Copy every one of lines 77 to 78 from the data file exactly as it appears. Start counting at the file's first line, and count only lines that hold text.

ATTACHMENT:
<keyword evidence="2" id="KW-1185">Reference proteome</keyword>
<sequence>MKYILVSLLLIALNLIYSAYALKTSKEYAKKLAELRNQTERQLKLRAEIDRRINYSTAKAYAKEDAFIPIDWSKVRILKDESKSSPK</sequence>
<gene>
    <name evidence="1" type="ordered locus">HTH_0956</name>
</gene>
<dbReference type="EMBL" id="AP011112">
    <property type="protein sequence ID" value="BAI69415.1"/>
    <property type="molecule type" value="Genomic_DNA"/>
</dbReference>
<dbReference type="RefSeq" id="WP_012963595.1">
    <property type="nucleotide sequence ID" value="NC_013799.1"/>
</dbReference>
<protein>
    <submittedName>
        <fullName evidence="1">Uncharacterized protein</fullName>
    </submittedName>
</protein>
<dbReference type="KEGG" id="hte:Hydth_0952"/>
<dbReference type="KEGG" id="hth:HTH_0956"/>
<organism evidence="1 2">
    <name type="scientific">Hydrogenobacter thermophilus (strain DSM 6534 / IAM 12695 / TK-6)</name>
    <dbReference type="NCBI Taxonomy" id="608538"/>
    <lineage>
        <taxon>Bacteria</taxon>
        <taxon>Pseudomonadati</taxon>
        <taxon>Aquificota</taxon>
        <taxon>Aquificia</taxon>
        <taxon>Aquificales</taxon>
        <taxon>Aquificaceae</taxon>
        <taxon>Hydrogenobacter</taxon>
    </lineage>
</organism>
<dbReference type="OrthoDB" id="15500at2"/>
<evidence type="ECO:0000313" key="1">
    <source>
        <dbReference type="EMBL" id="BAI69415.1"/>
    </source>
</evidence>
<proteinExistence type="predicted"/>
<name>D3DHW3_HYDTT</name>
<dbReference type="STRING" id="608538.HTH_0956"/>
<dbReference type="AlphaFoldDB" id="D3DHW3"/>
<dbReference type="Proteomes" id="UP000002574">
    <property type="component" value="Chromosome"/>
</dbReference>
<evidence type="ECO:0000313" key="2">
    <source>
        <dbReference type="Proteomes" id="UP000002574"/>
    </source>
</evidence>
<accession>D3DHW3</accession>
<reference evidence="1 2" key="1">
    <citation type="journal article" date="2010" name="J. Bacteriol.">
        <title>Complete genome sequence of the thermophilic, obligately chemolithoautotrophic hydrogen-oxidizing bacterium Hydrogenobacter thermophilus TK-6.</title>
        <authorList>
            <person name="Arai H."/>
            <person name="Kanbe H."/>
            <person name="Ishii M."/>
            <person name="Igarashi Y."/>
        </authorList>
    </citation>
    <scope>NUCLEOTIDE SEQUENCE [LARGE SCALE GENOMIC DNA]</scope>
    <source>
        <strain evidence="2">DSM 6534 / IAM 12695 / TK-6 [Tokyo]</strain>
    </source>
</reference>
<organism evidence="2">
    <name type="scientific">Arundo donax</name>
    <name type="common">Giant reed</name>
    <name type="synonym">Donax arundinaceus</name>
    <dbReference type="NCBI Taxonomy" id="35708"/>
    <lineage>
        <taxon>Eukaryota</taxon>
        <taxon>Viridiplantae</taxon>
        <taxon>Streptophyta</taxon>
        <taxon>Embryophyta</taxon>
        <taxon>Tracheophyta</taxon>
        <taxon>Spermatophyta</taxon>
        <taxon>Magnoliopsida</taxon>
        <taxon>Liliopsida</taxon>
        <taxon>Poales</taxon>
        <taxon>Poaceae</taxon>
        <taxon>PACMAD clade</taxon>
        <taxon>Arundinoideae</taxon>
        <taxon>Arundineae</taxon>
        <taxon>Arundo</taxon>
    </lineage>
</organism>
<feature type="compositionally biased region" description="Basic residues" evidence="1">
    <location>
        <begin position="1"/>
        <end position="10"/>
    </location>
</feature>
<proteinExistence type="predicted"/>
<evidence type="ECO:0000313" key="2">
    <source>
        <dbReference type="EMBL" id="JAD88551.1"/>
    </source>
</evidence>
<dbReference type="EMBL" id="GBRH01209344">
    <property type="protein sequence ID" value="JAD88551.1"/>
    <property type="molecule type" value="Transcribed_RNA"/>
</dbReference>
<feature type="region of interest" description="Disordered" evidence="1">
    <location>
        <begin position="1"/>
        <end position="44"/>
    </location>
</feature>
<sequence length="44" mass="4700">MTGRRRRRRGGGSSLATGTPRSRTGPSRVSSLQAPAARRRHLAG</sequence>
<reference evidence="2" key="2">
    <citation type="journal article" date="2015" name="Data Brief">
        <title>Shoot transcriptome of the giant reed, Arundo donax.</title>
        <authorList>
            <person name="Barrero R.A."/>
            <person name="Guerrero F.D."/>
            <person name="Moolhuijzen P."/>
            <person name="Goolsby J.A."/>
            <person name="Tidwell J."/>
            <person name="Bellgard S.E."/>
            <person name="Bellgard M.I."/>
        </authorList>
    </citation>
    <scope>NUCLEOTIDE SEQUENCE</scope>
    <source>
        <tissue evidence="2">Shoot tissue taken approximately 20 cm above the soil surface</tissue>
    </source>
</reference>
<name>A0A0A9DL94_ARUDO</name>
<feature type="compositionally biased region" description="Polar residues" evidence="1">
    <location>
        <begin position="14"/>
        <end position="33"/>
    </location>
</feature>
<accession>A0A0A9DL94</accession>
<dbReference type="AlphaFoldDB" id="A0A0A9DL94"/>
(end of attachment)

        <taxon>Tracheophyta</taxon>
        <taxon>Spermatophyta</taxon>